Should we invest in monopolies?
Photo: Matthew Hull. Source: Morguefile
A monopoly exists when a company is the only provider of what we need. The electric company in your area is the only way to get electricity for your home. The cable or phone company is the only way to get high-speed internet service. Companies that enjoy a huge market share have one less thing – one big thing – to worry about. They don’t have to worry about what the competition will do to them.
A monopoly enterprise can raise the price of its good or service will above its marginal cost and realize a high monopoly return. They can arise naturally, because of market superiority or scale or technological innovation, or – more typically – they have some sort of government franchise. You can’t just call up a startup cable company or gas utility and ask them to provide service to your house.
Monopolies often pit themselves against their customers. After all, when your customers don’t have anywhere else to go, why bother making them happy? Googling the phrase “Comcast complaints” yields a Facebook page, a web site entitled “Comcasemustdie,” and several links to the Federal Trade Commission complaint site. Monopolies treat their customers shabbily because they can.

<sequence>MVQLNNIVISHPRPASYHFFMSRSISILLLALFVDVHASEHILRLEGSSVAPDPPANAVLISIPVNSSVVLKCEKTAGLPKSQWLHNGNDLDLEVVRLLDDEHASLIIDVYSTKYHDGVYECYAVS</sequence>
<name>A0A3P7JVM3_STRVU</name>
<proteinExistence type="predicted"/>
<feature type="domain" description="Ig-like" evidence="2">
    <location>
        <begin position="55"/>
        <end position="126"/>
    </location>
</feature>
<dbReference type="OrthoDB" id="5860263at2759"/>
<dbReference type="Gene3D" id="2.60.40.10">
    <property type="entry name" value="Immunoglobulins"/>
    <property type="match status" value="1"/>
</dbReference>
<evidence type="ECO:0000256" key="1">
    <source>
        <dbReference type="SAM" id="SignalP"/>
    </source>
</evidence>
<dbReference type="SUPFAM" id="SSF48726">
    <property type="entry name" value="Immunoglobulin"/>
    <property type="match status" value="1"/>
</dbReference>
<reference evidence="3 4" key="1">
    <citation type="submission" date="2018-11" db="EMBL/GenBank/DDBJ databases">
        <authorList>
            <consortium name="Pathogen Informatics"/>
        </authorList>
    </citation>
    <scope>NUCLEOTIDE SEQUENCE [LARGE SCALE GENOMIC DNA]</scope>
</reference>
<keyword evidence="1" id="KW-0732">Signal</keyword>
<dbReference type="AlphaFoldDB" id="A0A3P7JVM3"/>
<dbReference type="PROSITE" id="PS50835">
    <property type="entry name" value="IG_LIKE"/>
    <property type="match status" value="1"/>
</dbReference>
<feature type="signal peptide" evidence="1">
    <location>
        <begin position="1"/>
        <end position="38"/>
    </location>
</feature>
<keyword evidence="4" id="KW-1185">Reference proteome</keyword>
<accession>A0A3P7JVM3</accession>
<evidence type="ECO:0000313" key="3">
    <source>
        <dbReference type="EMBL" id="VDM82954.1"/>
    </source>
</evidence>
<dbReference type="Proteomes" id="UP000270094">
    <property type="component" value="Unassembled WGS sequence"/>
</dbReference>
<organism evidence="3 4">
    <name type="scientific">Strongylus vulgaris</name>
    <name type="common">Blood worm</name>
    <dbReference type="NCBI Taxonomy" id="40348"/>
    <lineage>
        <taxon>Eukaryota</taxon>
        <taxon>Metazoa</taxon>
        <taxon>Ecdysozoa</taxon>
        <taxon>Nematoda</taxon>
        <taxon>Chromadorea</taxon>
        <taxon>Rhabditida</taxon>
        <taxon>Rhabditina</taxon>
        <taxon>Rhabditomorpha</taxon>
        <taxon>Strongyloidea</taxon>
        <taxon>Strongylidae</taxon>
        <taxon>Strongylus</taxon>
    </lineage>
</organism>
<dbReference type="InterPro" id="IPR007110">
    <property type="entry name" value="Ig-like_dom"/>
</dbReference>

One approach to monopolies – rather than complaining about them – is to invest in them. If you can’t beat them, join them. Chances are your favorite beer is related to Budweiser. Not only is one in six beers sold in America a Bud Light, the company also owns Stella, Corona, and a dozen regional craft beers. The company enjoys double-digit returns, and made money all through the Great Recession.
Photo: Alvimann. Source: Morguefile
But the iron law of finance – one that applies, without exception – is that capital seeks returns. If an industry enjoys excessive returns on equity, other competitors will look for a way to shave off a slice of that market. Google may be the only game in town, when it comes to searching for information online, but Amazon is more powerful when it comes to product searches. Amazon may enjoy a monopoly on my phone when it comes to online mobile purchases, but I still need local goods and services. And besides, life doesn’t consist in an abundance of stuff.
A diversified portfolio will have some monopoly providers and some competitive enterprises because that’s the way our economy is structured. Competitors don’t always succeed in disrupting an established business, and seemingly invincible monopolies can miss out on the latest trends. Microsoft seemed invincible in the ‘90s, until government pressure and the unexpected rise of mobile computing knocked them off their pedestal.
Owning the only game in town may seem like a simple way to make money. Until someone invents a new game.
Douglas R. Tengdin, CFA
Charter Trust Company
“The Best Trust Company in New England”